Eight years ago, Anne Elliot broke off her engagement to the dashing young naval officer Frederick Wentworth on the advice of a friend. Now twenty-seven and considered a faded beauty, she is resigned to a spinster’s life when she learns that Wentworth, now a captain and wealthy with prize money from the Napoleonic Wars, has returned. While Anne visits her married younger sister Mary, Wentworth pays frequent calls on Mary’s two charming sisters-in-law. Although Anne tries to avoid him she cannot, and although she knows he has not forgiven her, his presence is a constant reminder of what she has lost.
I’m trying to work out my classical literature muscle, but reading Austen feels like cheating. While it takes me longer than usual to orient myself in the story, her writing is always captivating. I don’t know how she manages to make the most mundane details about society and life in the 1800s incredibly fascinating.
But I hate to hear you talking so like a fine gentleman, and as if women were all fine ladies, instead of rational creatures. We none of us expect to be in smooth water all our days.
I’m trying to convince myself I’m not a hypocritical reader, but the same trope that drives me crazy in modern writing is the epitome of suspense and romance in classical literature. Anne and Frederick are kept apart for years due to miscommunication – or more truthfully, a lack of communication – and I fucking love it. But if miscommunication causes a problem that lasts longer than a chapter in a book published after 1980, it drives me nuts. I guess I’m more accepting of the social standards that prevented women from stepping outside of their expected role in classic lit. In contrast, after hundreds of years, I’d rather see literature representing a better present (and future), not only for my gender but for everyone. Utilising poor communication styles as plot points or tropes perpetuates relationships based on superficial meaning and a society that expects people to stay in their lane and avoid disrupting the norm. I’d rather have relationships (parental, platonic, and romantic) modelled by people who communicate openly and honestly and aren’t afraid to speak out, or speak out of turn, to right a wrong or get a point across – even if it may be unexpected or embarrassing.
"I do not think I ever opened a book in my life which had not something to say upon woman's inconstancy. Songs and proverbs, all talk of woman's fickleness. But perhaps you will say, these were all written by men."
"Perhaps I shall. Yes, yes, if you please, no reference to examples in books. Men have had every advantage of us in telling their own story. Education has been theirs in so much higher a degree; the pen has been in their hands."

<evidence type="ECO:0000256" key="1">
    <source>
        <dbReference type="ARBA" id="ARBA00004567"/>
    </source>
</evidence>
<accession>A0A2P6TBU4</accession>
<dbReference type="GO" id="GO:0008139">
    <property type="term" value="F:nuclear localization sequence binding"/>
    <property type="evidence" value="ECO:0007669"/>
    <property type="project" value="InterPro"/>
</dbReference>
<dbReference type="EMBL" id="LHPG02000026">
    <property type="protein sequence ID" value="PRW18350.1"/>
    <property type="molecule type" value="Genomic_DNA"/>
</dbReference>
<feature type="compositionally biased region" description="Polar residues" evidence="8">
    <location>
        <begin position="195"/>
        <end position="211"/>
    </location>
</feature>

Anne’s rediscovery of life and herself is a beautiful arc in this story. After giving in to the family pressure to break her engagement, she disappears into herself. Constantly surrounded by the members of her family who think so little of her appearance, capabilities, and potential, she wilts. Elizabeth and her father are so shallow and entitled. When they face hardship, they act exactly as expected by this social class in this era – they blame others and refuse to change. They are incapable of accepting help or advice, wanting what they want and expecting others to make it happen. Unfortunately for Anne, this is usually her responsibility.
When the evening was over, Anne could not but be amused at the idea of her coming to Lyme to preach patience and resignation to a young man whom she had never seen before; nor could she help fearing, on more serious reflection, that, like many other great moralists and preachers, she had been eloquent on a point in which her own conduct would ill bear examination.
When Anne stays behind while the rest of her family moves to Bath, she starts to come alive again – even before Frederick returns. She rediscovers having a purpose and participating in intelligent conversation. I can’t even imagine spending years not only heartbroken but feeling your brain turn to mush because you’re surrounded by people who only want to talk about status, gossip, and unimportant nonsense. It would have been so freeing to have her world open up again – to be reacquainted with Frederick, sure, but also to spend time with people who care about her and value her presence in their lives. It makes her life so much brighter and more worthwhile.
Anne smiled and said,
"My idea of good company, Mr Elliot, is the company of clever, well-informed people, who have a great deal of conversation; that is what I call good company."
"You are mistaken," said he gently, "that is not good company; that is the best."
I became more invested with every page. The lack of communication (which, as I stated previously, is acceptable only due to the era) built the suspense. As it looked more likely that characters would end up with the wrong people, I couldn’t stop reading. I love me some Austen; her characters live and breathe due to her attention to detail, and it makes settling into a story set in the 1800s surprisingly easy. I need to introduce more Austen into my life, especially if it improves my ability to read and appreciate more classical literature.